INTRODUCING / TVR Griffith World Premiere at the Goodwood Revival with Gordon Murray.

What’s a Motorshow without a World Premiere?

This Friday, for the first time ever,  the Goodwood Revival hosted a new car launch. This historic event, held in the Earls Court Motor Show venue at the Revival, was also the global relaunch of a great British brand – TVR.

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Gordon Murray Design (GMD) has developed the chassis and suspension, using a front-mid-engined configuration, with the engine set well back behind the front axle. Murray and TVR are claiming an impressive 1250kg weight for their new car, with a 50:50 weight distribution. This has been made possible by advances in carbon fibre mass production, something that Murray has been pioneering with his iStream technology.

Crucially, the new TVR is to be – like the F1 – an extremely compact design. It measures just 4300mm long and 1271mm tall, which is 190mm shorter and 25mm lower than the current 911). One of the things we love about driving classic cars is how small and wieldy they are, and we applaud any modern car that manages this.

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Back in 1990 Murray tapped his old Brabham Formula One engine designer Paul Rosche to design and supply a BMW Motorsport engine. In 2017 for TVR, Murray is using another Formula One connection, this time Cosworth, who have tuned the Ford 5.0 litre V8 for the car. It is naturally aspirated and expected to make around 480bhp. Doubtless there will be higher performance variants to follow.

 

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Interview with Gordon Murray.

Speaking with Gordon Murray at the launch, he explained that the stylists had hoped to strike the right compromise between pleasing brand loyalists and attracting a new customer base. Clearly, this is a reborn TVR with ambitions to serve a new generation of enthusiasts who are looking for a more refined package in terms of dynamics, build quality and styling and not just fans of the raw thrills of TVRs of the past 25 years.

We are huge fans of your work on road cars, from the Rocket to the F1, and now this. Well Done!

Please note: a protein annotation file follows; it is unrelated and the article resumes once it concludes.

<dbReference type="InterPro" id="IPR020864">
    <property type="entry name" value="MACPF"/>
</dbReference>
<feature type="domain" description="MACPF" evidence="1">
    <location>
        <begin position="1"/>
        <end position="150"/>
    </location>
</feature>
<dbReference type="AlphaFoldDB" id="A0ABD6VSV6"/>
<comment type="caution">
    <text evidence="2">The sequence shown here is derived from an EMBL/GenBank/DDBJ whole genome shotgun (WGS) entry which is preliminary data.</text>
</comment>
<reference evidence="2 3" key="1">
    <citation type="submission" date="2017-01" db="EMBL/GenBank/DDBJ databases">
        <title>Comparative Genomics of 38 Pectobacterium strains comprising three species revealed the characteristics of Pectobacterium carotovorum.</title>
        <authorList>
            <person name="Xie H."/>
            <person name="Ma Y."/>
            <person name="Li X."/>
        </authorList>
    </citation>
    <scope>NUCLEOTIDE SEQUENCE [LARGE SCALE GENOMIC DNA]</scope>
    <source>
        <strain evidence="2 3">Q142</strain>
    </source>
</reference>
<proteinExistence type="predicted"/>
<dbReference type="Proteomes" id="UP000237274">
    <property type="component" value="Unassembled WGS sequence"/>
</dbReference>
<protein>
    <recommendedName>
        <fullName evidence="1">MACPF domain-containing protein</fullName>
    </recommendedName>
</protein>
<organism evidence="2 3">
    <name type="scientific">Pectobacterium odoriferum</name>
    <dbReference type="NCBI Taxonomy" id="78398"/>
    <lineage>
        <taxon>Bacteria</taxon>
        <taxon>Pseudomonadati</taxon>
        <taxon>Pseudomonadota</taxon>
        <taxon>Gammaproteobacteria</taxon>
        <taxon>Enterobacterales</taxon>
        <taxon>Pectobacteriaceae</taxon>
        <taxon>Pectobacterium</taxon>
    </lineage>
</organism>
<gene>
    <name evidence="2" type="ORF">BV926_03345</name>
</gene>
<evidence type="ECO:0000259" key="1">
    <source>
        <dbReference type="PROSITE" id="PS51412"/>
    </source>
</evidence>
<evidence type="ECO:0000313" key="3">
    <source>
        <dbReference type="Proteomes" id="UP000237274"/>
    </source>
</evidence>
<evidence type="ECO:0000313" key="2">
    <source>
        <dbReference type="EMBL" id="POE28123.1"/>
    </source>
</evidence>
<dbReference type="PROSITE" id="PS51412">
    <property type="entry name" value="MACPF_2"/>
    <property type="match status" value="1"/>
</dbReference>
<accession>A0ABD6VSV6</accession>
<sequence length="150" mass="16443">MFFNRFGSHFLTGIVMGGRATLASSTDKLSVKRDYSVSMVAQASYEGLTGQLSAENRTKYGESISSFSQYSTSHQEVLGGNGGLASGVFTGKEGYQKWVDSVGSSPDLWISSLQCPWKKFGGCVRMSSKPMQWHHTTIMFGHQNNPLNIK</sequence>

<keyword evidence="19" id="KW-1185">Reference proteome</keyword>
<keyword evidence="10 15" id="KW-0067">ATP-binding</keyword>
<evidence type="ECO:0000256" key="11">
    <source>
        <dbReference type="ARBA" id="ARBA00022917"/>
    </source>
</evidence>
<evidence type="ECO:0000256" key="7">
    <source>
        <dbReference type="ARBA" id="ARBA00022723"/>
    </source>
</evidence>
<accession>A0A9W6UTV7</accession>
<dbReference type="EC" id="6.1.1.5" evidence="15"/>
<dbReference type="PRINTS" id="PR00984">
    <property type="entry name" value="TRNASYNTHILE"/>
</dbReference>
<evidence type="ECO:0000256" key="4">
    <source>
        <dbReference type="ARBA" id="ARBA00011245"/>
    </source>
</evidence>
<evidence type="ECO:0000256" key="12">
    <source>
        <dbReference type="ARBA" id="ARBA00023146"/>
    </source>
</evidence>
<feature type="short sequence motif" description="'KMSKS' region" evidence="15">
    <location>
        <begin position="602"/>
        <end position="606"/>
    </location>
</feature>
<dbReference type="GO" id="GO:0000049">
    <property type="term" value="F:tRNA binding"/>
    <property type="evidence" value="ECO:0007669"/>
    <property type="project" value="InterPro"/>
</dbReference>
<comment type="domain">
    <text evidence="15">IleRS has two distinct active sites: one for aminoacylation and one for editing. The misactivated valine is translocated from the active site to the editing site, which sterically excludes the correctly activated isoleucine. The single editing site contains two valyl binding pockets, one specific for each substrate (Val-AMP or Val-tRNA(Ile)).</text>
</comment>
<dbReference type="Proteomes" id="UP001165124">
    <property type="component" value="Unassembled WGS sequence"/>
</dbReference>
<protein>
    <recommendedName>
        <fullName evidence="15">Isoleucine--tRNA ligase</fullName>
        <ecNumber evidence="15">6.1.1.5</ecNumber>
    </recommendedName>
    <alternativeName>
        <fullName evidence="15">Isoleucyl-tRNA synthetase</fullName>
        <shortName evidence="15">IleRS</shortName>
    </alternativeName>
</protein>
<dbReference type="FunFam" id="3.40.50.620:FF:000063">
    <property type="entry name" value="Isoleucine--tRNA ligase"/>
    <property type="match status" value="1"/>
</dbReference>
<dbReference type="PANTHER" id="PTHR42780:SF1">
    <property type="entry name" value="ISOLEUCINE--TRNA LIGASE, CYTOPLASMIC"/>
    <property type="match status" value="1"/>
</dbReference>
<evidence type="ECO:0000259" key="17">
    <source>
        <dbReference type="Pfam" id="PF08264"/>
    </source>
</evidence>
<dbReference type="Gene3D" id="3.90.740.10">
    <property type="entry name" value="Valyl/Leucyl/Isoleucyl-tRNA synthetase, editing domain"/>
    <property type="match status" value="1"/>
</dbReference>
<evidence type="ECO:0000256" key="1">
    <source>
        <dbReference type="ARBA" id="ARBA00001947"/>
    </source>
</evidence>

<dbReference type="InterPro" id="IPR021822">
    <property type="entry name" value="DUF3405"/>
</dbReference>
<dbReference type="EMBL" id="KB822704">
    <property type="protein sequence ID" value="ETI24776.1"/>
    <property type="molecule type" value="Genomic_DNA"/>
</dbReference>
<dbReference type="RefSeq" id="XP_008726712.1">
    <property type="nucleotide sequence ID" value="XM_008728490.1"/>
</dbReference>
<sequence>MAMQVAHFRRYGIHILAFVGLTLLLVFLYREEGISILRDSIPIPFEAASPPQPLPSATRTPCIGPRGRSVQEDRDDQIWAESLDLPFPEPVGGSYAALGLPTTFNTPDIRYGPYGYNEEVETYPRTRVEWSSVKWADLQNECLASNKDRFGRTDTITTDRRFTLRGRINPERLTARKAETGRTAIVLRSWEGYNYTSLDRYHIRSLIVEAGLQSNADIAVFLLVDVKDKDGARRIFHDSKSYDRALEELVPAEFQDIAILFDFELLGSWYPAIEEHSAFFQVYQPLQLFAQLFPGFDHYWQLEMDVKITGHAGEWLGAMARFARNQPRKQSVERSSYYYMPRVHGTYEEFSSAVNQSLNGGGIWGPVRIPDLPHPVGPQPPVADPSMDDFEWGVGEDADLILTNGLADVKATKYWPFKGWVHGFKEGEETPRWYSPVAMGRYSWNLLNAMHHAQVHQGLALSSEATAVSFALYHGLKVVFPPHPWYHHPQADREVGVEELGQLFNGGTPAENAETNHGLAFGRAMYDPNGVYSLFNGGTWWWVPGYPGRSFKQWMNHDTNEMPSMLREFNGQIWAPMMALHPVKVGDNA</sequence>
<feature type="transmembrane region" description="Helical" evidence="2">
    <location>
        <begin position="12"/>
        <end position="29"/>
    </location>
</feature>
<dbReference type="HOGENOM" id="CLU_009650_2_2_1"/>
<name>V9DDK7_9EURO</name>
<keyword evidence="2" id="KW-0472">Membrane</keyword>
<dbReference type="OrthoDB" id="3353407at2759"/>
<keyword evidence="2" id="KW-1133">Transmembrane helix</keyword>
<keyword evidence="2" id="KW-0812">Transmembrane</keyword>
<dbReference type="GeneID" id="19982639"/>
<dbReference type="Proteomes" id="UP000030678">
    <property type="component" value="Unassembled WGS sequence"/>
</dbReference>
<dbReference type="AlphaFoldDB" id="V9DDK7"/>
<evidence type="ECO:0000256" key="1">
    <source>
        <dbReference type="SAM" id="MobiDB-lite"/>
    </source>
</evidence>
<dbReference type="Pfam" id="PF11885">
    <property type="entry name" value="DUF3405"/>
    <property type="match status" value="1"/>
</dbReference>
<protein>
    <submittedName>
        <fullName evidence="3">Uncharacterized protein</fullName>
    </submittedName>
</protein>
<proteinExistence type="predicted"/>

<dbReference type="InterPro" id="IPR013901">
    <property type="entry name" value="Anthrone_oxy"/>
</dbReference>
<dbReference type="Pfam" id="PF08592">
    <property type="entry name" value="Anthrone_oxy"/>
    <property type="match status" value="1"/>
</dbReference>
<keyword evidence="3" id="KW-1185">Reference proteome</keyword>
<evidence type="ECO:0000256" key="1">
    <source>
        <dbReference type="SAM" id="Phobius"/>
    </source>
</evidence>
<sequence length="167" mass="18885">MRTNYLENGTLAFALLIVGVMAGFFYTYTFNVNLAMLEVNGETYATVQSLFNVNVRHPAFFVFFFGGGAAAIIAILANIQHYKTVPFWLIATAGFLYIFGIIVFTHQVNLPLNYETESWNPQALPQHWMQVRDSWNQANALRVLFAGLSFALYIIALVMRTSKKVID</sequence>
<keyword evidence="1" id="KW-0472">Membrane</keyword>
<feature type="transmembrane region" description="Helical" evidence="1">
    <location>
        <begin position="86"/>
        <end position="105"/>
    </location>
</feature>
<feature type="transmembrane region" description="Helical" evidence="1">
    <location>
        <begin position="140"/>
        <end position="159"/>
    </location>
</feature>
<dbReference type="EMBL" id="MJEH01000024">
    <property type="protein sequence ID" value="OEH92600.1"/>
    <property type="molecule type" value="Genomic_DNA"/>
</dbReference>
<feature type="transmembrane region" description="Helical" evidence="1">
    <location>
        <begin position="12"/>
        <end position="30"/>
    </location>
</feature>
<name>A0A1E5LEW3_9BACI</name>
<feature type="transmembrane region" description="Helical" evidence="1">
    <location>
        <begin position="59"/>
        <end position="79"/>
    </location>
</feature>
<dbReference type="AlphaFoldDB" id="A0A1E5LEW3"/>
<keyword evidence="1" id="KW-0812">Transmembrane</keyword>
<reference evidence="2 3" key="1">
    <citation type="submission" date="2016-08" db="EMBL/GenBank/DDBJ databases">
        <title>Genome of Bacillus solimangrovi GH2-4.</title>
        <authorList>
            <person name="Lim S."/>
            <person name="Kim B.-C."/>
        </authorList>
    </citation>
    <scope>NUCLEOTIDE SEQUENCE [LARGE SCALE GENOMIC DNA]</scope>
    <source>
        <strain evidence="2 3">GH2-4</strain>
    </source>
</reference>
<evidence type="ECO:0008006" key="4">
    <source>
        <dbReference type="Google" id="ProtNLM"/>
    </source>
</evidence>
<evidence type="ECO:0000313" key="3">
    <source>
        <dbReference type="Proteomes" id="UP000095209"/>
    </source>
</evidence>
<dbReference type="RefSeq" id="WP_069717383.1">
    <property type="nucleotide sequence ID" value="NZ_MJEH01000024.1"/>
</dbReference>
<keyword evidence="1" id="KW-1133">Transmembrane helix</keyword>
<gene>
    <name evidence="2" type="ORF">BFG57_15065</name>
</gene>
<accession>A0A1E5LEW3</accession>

Gordon Murray: What do you think of the styling of the car? We are trying to appeal to a new audience of enthusiasts while also keeping the fans of the old cars happy.

You nailed it. The car looks fantastic. Modern, relevant, British. We are very excited about the whole package. Can you speak a little bit about your iStream technology and how it has been applied to this car? The 1250kg weight is very impressive.

Gordon Murray: iStream is a technology which can utilise glass fibre or carbon fibre components to construct a chassis in a cost-effective way. In the case of this TVR, we have used Carbon Fibre and it is the first time that we have done this on a production car.

What about the engineering of the overall package? How did you produce a car which is not compromised in everyday use but still light enough?

Gordon Murray: It is certainly light enough at under 1300kg, which is much less than the opposition and 300kg lighter than the Mercedes-AMG GT which is its direct competitor. We had an absolute width maximum so it’s narrow enough for British lanes. The footprint is slightly smaller than a Porsche 911’s.

Styling and Design.

The styling is extremely impressive and the car is convincing in a way that no previous TVR could hope to be. It is a finely executed concept of what a modern cutting edge interpretation of a 60s TVR would be. Fine concept car details abound, such as the cutaway side skirts with the exhausts exiting just behind the front wheels. Huge air ducts fore and aft of the tires give the impression of race car bodywork refined for the road, as does the huge rear diffuser.

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The overall design is extremely pleasing, with echoes of the Bertone Mantide, without the extreme proportions of that car. The interior is concept car cool with all the usual technology you would expect, coupled with beautiful custom machined and cast details.

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TVR was established in 1947 and has an enviable back catalogue of small sports and racing cars. They were raced throughout the history of the marque, including at Sebring and Le Mans, up until it’s receivership in 2006.

TVR Racing at Sebring
TVR Racing at Sebring in 1962.

The current incarnation of TVR is led by Les Edgar, and the plan is to build up to a four car range – 2 hardtops and 2 roadsters. As huge fans of TVR, Gordon Murray and cars for drivers…we can’t wait.

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TVR production will begin in Wales in 2018.

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